Tuesday, August 11, 2015

Repeated Hell: Debtors Keep Demanding Money From Wrong Man

To be clear, a guy named Matthew Hartigan of Clearwater, Florida, does not owe $7,323 in city and school taxes to the city of Philadelphia, Pennsylvania.

Matthew Hartigan, with his wife in Clearwater, Florida,
keeps being hounded for thousands of dollars in
debt that he doesn't owe.  
Hartigan does not owe $31,783 in attorney fees, costs and fines to a Philadelphia law firm

And he does not owe $98,293 because of a property foreclosure in Philadelphia.

This guy's case - I'm going to call him Clearwater Hartigan - illustrates when one dope hits a wrong key on some computer somewhere.

People keep going after Clearwater Hartigan for debts some other Matthew Hartigan incurred long ago, says the Philadelphia Inquirer. 

The foreclosure couldn't have been Clearwater Hartigan's doing, since he was 12 years old when some other Matthew Hartigan bought the property that went into foreclosure and tax debt.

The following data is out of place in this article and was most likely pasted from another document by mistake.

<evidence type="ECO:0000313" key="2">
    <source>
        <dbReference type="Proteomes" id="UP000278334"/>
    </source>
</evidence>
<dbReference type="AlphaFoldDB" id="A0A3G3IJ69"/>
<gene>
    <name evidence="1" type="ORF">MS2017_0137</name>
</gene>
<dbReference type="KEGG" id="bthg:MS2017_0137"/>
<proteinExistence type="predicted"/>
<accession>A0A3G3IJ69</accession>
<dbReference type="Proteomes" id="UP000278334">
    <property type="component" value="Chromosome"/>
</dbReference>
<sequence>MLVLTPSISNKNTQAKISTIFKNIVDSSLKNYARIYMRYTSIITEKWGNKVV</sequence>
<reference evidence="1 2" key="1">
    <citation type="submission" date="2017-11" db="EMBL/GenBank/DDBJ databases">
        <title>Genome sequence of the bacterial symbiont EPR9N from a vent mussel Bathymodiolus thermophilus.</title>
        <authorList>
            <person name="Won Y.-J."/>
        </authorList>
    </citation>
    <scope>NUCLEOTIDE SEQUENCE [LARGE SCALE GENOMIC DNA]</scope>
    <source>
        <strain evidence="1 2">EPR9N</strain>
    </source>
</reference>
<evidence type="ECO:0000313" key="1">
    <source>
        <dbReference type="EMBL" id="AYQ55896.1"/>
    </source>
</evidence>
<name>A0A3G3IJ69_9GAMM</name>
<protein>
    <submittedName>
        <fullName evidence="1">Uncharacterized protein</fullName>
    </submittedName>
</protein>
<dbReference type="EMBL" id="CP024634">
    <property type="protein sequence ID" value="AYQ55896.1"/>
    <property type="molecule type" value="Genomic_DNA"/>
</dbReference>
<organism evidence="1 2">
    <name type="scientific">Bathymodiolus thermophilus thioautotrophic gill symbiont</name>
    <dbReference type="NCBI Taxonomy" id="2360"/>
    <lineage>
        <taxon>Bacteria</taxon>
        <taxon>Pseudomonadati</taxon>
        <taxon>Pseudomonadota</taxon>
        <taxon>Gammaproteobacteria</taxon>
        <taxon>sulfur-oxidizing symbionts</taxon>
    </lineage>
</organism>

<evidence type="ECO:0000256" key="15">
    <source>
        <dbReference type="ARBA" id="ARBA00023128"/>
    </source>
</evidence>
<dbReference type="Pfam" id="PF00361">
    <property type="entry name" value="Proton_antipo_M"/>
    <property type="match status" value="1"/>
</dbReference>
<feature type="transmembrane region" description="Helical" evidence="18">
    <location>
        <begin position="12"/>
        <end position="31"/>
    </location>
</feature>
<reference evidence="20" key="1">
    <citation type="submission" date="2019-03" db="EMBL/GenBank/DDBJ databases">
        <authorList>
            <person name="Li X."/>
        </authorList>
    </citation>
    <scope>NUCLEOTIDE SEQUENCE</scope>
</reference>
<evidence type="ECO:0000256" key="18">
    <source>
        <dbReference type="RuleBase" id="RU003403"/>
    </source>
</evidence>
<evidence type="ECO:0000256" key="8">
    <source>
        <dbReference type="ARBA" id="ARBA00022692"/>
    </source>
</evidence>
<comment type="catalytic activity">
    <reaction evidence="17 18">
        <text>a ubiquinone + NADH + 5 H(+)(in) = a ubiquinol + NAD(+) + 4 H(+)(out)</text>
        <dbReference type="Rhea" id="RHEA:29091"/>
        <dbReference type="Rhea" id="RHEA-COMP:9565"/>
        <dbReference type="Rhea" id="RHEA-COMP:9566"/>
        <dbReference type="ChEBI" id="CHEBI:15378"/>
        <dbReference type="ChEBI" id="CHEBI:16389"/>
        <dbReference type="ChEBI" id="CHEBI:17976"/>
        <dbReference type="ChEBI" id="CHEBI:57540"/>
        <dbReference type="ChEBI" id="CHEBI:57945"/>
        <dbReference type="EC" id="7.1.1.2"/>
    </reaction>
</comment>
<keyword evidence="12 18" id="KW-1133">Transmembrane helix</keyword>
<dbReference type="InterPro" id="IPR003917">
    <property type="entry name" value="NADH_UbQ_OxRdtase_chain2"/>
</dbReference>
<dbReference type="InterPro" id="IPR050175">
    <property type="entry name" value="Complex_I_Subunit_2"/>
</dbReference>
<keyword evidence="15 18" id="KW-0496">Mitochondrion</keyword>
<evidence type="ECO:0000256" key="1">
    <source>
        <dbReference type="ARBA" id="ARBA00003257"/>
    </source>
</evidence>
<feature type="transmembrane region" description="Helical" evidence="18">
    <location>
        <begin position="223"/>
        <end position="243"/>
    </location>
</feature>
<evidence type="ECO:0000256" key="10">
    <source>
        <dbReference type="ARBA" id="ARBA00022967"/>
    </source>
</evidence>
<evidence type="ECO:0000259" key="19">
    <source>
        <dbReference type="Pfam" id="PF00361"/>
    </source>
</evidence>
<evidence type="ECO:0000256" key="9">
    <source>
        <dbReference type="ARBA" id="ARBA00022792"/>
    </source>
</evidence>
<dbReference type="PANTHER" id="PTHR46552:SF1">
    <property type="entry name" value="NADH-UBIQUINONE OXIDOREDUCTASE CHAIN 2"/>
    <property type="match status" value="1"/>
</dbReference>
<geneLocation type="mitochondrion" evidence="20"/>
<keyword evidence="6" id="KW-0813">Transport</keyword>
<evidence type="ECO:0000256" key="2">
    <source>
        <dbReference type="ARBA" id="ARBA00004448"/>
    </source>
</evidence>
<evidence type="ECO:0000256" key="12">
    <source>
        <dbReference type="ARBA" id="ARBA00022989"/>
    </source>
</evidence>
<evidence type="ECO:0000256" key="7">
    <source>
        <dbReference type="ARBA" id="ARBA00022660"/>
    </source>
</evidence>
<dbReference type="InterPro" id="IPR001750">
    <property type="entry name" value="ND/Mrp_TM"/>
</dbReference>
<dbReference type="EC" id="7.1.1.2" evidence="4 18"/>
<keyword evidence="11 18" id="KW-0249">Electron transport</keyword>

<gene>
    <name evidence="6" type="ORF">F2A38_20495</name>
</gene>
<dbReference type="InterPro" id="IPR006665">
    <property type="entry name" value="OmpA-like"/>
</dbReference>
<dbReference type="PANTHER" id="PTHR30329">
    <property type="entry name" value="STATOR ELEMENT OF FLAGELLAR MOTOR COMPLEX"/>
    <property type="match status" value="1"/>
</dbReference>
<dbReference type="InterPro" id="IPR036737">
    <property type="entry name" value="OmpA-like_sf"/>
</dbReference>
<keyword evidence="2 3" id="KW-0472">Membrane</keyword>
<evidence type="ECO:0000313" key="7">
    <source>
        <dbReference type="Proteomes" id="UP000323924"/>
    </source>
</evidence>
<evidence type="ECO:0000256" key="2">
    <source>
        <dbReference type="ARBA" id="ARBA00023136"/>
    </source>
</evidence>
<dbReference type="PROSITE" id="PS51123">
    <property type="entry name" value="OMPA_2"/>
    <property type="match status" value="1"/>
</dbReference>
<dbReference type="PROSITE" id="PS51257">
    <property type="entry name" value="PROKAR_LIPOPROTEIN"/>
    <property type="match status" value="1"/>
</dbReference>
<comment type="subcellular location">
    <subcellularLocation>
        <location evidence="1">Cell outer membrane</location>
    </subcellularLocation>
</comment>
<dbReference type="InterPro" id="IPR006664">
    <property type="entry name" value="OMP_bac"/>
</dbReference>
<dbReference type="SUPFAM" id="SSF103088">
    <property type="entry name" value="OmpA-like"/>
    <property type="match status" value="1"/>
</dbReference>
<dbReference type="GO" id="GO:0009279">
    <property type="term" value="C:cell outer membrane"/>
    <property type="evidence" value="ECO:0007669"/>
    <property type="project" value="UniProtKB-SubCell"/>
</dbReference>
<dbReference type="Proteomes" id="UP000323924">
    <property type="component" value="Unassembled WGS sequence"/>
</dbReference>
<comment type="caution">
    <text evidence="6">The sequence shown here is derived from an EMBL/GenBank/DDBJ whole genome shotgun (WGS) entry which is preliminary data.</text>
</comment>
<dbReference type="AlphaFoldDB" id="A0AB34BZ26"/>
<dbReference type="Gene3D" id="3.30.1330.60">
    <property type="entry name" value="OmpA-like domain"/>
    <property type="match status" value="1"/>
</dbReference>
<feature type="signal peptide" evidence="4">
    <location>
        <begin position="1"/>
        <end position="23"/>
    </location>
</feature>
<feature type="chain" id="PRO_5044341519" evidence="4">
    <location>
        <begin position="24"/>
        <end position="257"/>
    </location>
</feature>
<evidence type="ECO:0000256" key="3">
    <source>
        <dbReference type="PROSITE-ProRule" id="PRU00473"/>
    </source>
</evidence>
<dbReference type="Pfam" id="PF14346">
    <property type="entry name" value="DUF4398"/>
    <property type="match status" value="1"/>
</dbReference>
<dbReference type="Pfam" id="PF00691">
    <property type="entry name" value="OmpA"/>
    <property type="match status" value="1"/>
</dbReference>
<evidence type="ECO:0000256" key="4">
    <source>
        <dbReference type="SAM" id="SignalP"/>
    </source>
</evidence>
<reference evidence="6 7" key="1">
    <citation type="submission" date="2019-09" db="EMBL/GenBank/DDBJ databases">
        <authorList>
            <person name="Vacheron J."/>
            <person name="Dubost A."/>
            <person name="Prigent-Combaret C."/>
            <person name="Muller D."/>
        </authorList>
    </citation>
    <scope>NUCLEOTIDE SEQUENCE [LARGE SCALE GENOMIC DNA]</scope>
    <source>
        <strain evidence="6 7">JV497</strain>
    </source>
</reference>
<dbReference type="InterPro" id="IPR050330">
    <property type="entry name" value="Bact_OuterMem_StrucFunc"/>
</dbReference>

As the Philadelphia Inquirer notes, twelve year old boys don't buy houses.

So-called "skip tracing" companies hone in on debtors, and some of these companies aren't as careful as they should be about getting the right person.

That leaves people like Clearwater Hartigan fighting for years to not pay debts that aren't theirs. Clearwater Hartigan has been fighting this for 17 years and it's still going on.

It seems once people like Clearwater Hartigan get in these computer files, he doesn't come out, despite the loads of evidence that they got the wrong guy.

This is not even close to the first time I've seen something like this happen to a person.

I don't know why it's such a problem. I think it's laziness. After all, it's a little work to prove that somebody has been misidentified and then to scrub the wrong information from computer systems.

Besides, that costs money. And I'm sure some Or debt collectors and such business just pick anybody with that name and hope they pay debts they don't owe just to make the debt collectors go away.  It's easy money.

As the Philadelphia Inquirer points out, it often takes a lawsuit to untangle these messes. And lots of people don't have the finances to hire a lawyer to sue over such tangled financial bungling.

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